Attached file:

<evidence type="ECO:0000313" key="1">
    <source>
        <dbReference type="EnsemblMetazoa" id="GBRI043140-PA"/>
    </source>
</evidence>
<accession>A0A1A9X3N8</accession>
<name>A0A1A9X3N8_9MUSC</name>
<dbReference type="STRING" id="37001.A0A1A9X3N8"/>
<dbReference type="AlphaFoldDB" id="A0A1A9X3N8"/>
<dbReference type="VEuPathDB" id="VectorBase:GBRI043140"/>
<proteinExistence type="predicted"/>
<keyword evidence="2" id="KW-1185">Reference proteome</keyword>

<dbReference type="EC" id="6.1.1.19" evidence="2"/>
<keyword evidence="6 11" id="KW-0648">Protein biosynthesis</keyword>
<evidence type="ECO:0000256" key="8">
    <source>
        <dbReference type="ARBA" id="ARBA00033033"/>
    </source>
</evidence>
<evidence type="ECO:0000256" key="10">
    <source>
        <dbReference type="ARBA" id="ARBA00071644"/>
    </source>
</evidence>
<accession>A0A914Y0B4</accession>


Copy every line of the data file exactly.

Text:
<evidence type="ECO:0000313" key="1">
    <source>
        <dbReference type="EnsemblMetazoa" id="GBRI043140-PA"/>
    </source>
</evidence>
<accession>A0A1A9X3N8</accession>
<name>A0A1A9X3N8_9MUSC</name>
<dbReference type="STRING" id="37001.A0A1A9X3N8"/>
<dbReference type="AlphaFoldDB" id="A0A1A9X3N8"/>
<dbReference type="VEuPathDB" id="VectorBase:GBRI043140"/>
<proteinExistence type="predicted"/>
<keyword evidence="2" id="KW-1185">Reference proteome</keyword>

<dbReference type="EC" id="6.1.1.19" evidence="2"/>
<keyword evidence="6 11" id="KW-0648">Protein biosynthesis</keyword>
<evidence type="ECO:0000256" key="8">
    <source>
        <dbReference type="ARBA" id="ARBA00033033"/>
    </source>
</evidence>
<evidence type="ECO:0000256" key="10">
    <source>
        <dbReference type="ARBA" id="ARBA00071644"/>
    </source>
</evidence>
<accession>A0A914Y0B4</accession>